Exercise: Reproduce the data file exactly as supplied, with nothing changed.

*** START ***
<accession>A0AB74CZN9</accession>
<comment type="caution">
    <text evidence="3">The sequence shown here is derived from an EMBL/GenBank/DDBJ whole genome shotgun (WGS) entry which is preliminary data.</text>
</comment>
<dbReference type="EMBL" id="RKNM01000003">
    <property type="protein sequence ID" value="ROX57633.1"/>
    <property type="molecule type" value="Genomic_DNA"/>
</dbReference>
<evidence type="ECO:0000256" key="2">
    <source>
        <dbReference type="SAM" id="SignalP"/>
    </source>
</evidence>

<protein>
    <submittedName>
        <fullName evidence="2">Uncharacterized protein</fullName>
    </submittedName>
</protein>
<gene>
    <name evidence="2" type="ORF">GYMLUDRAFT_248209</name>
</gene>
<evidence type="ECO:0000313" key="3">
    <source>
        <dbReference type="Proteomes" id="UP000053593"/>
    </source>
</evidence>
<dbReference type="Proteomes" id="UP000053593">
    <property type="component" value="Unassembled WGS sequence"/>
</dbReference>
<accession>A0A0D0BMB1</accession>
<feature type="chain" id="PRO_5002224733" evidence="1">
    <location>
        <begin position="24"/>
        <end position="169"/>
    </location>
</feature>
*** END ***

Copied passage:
<accession>A0AB74CZN9</accession>
<comment type="caution">
    <text evidence="3">The sequence shown here is derived from an EMBL/GenBank/DDBJ whole genome shotgun (WGS) entry which is preliminary data.</text>
</comment>
<dbReference type="EMBL" id="RKNM01000003">
    <property type="protein sequence ID" value="ROX57633.1"/>
    <property type="molecule type" value="Genomic_DNA"/>
</dbReference>
<evidence type="ECO:0000256" key="2">
    <source>
        <dbReference type="SAM" id="SignalP"/>
    </source>
</evidence>

<protein>
    <submittedName>
        <fullName evidence="2">Uncharacterized protein</fullName>
    </submittedName>
</protein>
<gene>
    <name evidence="2" type="ORF">GYMLUDRAFT_248209</name>
</gene>
<evidence type="ECO:0000313" key="3">
    <source>
        <dbReference type="Proteomes" id="UP000053593"/>
    </source>
</evidence>
<dbReference type="Proteomes" id="UP000053593">
    <property type="component" value="Unassembled WGS sequence"/>
</dbReference>
<accession>A0A0D0BMB1</accession>
<feature type="chain" id="PRO_5002224733" evidence="1">
    <location>
        <begin position="24"/>
        <end position="169"/>
    </location>
</feature>